Wednesday, February 20, 2013

Hubble slow motion

does time pass slower in distant galaxies? if you could observe a planetary system at high redshift and observe the orbits of planets (or any other dynamical system driven by gravity), would the observation be consistent with a lower gravity instead of a slower passage of time? what about atomic processes like chemical reactions or radiative processes?

bonus question: can you show that for a real-valued matrix $A$ the matrix exponential $\exp(A)$ transforms according to
\begin{equation}
\exp(R^{-1}AR) = R^{-1}\exp(A)R
\end{equation}
with any invertible matrix $R$?

2 comments:

  1. bonus question: you can expand the matrix exponential in a series
    \begin{equation}
    \exp(R^{-1}AR)
    = \sum_i\frac{(R^{-1}AR)^i}{i!}
    = R^{-1}\:\:\sum_i\frac{A^i}{i!}\:\:R
    = R^{-1}\exp(A)R
    \end{equation}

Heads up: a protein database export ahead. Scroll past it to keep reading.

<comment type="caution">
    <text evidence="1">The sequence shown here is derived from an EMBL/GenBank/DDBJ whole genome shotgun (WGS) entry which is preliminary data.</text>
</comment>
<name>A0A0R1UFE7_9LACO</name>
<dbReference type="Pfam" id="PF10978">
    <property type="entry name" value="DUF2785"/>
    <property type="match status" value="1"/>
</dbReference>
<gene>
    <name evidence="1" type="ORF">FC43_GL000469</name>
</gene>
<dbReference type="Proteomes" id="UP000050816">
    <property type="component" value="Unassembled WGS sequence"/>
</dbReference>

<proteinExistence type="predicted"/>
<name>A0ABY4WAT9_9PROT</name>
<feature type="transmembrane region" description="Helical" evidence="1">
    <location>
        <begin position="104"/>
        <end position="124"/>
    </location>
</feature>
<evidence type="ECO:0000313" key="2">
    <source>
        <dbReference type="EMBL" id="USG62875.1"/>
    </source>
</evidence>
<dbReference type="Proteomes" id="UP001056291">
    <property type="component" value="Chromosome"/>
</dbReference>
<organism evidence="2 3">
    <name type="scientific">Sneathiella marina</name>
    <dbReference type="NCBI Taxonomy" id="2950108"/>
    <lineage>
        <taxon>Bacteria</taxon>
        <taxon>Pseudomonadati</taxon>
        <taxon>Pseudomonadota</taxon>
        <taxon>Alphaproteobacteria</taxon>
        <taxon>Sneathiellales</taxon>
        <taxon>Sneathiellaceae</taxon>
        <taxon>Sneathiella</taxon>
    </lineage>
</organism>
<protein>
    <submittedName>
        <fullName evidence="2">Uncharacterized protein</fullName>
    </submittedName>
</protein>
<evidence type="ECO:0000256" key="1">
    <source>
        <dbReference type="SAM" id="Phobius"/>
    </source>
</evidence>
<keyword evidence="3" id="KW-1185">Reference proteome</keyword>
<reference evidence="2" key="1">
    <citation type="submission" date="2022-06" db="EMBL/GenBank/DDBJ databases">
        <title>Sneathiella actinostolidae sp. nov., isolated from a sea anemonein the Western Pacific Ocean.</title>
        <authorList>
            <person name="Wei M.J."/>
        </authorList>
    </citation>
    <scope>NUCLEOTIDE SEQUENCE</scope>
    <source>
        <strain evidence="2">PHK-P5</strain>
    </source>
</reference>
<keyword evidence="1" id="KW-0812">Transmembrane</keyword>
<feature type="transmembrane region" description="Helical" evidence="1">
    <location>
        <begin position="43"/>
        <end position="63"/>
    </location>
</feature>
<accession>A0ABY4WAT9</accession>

because of the associativity of the matrix product, $(R^{-1}AR)^i = R^{-1}AR\ldots R^{-1}AR = R^{-1}A\ldots AR = R^{-1}A^iR$.

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  2. we see processes in distant galaxies in slow motion because the arrival times of photons gets stretched by the Hubble expansion. in classical planetary systems a rescaling of the gravitational constant is completely degenerate with choosing a different mass of the central body, and the orbit only has to obey Kepler's third law, with a possibly different constant of proportionality. so yes, if we didn't have spectroscopy and could not measure redshifts, one could explain the slowly moving planets by lower gravity.

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